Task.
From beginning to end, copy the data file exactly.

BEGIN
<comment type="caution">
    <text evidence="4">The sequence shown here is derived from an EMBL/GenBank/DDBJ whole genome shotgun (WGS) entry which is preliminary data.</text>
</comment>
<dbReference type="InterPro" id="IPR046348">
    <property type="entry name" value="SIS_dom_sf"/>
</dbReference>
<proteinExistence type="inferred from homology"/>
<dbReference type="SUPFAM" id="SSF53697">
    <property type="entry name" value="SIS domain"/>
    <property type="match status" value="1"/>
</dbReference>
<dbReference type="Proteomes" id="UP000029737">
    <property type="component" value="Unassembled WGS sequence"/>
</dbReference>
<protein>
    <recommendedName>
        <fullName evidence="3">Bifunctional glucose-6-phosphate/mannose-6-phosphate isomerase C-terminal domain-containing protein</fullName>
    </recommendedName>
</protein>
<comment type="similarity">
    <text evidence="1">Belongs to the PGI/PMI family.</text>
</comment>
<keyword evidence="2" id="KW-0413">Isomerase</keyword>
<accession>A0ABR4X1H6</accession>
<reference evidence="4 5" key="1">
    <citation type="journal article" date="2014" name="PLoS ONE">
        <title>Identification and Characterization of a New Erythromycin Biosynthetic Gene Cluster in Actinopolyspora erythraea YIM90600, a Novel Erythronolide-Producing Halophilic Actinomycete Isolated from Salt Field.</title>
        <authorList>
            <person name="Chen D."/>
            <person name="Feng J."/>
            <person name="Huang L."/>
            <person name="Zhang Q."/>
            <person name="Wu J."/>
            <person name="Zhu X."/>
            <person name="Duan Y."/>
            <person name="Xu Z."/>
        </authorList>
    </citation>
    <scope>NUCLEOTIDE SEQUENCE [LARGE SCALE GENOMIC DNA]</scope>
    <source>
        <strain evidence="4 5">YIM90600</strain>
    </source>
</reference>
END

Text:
<comment type="caution">
    <text evidence="4">The sequence shown here is derived from an EMBL/GenBank/DDBJ whole genome shotgun (WGS) entry which is preliminary data.</text>
</comment>
<dbReference type="InterPro" id="IPR046348">
    <property type="entry name" value="SIS_dom_sf"/>
</dbReference>
<proteinExistence type="inferred from homology"/>
<dbReference type="SUPFAM" id="SSF53697">
    <property type="entry name" value="SIS domain"/>
    <property type="match status" value="1"/>
</dbReference>
<dbReference type="Proteomes" id="UP000029737">
    <property type="component" value="Unassembled WGS sequence"/>
</dbReference>
<protein>
    <recommendedName>
        <fullName evidence="3">Bifunctional glucose-6-phosphate/mannose-6-phosphate isomerase C-terminal domain-containing protein</fullName>
    </recommendedName>
</protein>
<comment type="similarity">
    <text evidence="1">Belongs to the PGI/PMI family.</text>
</comment>
<keyword evidence="2" id="KW-0413">Isomerase</keyword>
<accession>A0ABR4X1H6</accession>
<reference evidence="4 5" key="1">
    <citation type="journal article" date="2014" name="PLoS ONE">
        <title>Identification and Characterization of a New Erythromycin Biosynthetic Gene Cluster in Actinopolyspora erythraea YIM90600, a Novel Erythronolide-Producing Halophilic Actinomycete Isolated from Salt Field.</title>
        <authorList>
            <person name="Chen D."/>
            <person name="Feng J."/>
            <person name="Huang L."/>
            <person name="Zhang Q."/>
            <person name="Wu J."/>
            <person name="Zhu X."/>
            <person name="Duan Y."/>
            <person name="Xu Z."/>
        </authorList>
    </citation>
    <scope>NUCLEOTIDE SEQUENCE [LARGE SCALE GENOMIC DNA]</scope>
    <source>
        <strain evidence="4 5">YIM90600</strain>
    </source>
</reference>